This means the most likely scenario is that Tesla will have to make massive investments at its battery plant outside Reno, Nevada and obtain new environmental permits in order to build the Model Y there. It may be able to ship some shared parts from the Model 3 line at Fremont over the Sierras, but it will almost certainly have to build a new body shop, paint shop and general assembly line in Nevada with all the billions in CapEx, years of environmental planning and hiring/training that requires. These investments mean that Model Y will require roughly a billion more dollars for capital expenditures there, which won't offer any further efficiencies unless Tesla decides to shift Model 3 production there or build yet another variant of its underpinnings in Nevada. It will also stretch its supply lines even further, and increase truck traffic at Fremont and the Gigafactory, further straining the already-overwhelmed logistics infrastructure at both plants.

Obviously some of this is speculative, and if I've learned anything covering Tesla it's that you can never predict what they'll do when they have their backs to the wall. Maybe they'll simply put the GA4 "Alien Tentnought" on wheels, ship it to the Gigafactory and turn that plant into a single Model 3/Y facility, opening space at Fremont for the Semi and Roadster which also need a manufacturing location. But even that scenario requires walking away from even more months of planning and billions in expenditures for the existing Model 3 strategy, which has cost the company some $4.5 billion in capital raises to reach the elusive 500,000 unit/year mark since 2016. Like Tesla's abortive attempt to walk away from its stores, radically reshaping an already insanely capital-inefficient manufacturing strategy after finally recovering from "production hell" will come with costs that Tesla may not be able to bear.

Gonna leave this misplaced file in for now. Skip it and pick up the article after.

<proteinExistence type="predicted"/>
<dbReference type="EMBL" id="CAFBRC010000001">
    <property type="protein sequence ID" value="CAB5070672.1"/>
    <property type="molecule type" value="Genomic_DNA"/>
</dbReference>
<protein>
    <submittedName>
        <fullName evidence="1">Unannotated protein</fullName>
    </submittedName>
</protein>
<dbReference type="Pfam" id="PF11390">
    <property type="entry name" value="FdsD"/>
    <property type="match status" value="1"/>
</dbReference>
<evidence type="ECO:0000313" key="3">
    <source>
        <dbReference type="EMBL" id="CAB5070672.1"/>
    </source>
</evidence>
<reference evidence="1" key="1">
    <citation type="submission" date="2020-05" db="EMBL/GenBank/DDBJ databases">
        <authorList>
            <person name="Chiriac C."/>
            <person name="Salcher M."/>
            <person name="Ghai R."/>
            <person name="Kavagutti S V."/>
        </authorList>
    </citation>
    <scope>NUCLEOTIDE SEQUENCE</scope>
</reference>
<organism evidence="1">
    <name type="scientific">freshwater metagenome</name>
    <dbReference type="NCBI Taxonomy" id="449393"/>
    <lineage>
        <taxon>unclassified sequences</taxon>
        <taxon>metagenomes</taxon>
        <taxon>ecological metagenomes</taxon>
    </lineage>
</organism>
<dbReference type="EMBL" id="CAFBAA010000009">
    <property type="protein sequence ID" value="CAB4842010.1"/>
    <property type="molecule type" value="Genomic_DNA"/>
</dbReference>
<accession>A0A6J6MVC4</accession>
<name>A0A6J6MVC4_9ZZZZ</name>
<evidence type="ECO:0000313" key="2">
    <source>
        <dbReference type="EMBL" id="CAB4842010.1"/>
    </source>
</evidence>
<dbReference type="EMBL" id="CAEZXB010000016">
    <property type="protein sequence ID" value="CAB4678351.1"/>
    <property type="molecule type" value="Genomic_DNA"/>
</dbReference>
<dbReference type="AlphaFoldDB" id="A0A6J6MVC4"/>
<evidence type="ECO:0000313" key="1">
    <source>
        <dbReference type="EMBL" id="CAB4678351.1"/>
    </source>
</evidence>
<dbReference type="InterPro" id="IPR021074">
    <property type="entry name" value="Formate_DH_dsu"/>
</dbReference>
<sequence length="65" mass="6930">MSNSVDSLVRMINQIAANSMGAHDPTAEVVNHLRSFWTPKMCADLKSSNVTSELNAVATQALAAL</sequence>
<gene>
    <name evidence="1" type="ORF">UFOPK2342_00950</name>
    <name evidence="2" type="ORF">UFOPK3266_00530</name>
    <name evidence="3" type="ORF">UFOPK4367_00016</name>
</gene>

All of which goes to prove that "moving fast and breaking stuff" works a lot better in the intangible world of software than it does in the all-too-tangible realities of automotive manufacturing. For all the design innovations and unique features that Tesla brought to the auto industry, its lack of long-term planning has made it the worst exemplar of the capital inefficiency that has long been the bane of auto industry investors. If the Model Y does away with Tesla's trademark consumer-pleasing uniqueness without improving its efficiency with investor capital, the Model Y could signal the beginning of the end of an automaker that will make a fascinating case study for generations... not with a bang, but with a whimper.